There was, I admit, one aspect of Quinn’s overall storyline that I felt was underdeveloped: who, exactly, is Salome?  According to her own words, she was the Sorceress Supreme of Earth thousands of years ago.  From this we can infer that in the past, in some manner or another, she did act in the role of Earth’s protector.  But obviously something must have occurred at some point to change this.  Perhaps she became arrogant, corrupted by the power & authority she wielded.  This could have been what led to her original banishment to another dimension.  I really would have liked to have seen Quinn explore who Salome was.  In his work with Tim Vigil on Faust: Love of the Damned, he has scripted the vile characters of M and Claire in such a brilliant way that, for all their depraved acts, the reader can, if not sympathize with them, at least understand their points of view and what it is that drives them.  I wish he had done something similar, gotten into Salome’s head to show us what makes her tick.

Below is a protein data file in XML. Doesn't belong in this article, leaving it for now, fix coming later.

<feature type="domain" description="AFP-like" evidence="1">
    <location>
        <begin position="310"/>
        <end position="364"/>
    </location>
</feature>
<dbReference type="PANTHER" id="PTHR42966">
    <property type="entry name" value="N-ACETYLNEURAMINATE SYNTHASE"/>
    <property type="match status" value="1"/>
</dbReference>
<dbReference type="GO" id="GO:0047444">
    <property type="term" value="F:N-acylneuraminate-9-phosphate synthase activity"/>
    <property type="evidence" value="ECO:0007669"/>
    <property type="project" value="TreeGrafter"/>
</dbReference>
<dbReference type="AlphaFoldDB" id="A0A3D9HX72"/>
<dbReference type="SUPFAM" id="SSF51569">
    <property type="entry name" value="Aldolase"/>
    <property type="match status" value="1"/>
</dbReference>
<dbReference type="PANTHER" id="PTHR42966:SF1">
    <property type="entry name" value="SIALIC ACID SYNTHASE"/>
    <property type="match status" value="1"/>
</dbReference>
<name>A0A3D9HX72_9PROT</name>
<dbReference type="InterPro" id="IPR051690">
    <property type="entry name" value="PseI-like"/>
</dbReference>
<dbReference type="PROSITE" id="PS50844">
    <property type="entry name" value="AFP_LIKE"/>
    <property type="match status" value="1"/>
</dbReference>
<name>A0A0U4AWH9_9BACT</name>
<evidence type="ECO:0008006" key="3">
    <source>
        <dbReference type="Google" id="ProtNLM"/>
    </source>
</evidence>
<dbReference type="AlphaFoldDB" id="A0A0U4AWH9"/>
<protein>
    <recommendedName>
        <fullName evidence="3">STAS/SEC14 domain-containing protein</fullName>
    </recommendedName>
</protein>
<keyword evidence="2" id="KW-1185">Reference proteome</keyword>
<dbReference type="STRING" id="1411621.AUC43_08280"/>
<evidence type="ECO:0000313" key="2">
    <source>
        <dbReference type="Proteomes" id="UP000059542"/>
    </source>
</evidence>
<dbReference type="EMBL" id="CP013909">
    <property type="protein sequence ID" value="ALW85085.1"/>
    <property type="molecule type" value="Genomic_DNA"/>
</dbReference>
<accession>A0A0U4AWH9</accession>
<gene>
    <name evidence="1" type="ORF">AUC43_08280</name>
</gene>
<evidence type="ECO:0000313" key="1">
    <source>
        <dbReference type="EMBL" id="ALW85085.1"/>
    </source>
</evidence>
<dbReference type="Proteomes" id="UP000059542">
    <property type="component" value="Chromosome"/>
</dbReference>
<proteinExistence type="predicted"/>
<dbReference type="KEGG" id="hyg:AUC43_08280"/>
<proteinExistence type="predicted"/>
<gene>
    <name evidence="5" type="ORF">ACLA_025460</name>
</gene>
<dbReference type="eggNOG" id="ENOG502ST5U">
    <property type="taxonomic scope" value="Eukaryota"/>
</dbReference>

The final final four issues in Quinn’s run, #s 76-79, are written with the assistance of editor Evan Skolnick, who co-writes #77 and scripts #s 78 & 79 from Quinn’s plots.  Several new plotlines are set up.  Doctor Strange assumes the identity of Vincent Stevens and takes charge of his corporation in an effort to clean up the corruption and destruction caused by the Strangers.  The Doctor also begins a slow, painful reconciliation with his former aide Wong, who still harbors bitterness over the death of his fiancée Imei.  There are further developments with Clea and Paradox.  Modred the Mystic and Wildpride briefly resurface, the later revealed to be Strange’s disgruntled short-lived apprentice Kyllian.  Most ominously, the elder god Chthon’s impending rebirth is on the horizon.  No doubt Quinn would have developed all of these over future issues.  But he was replaced as the series’ writer before he had the opportunity.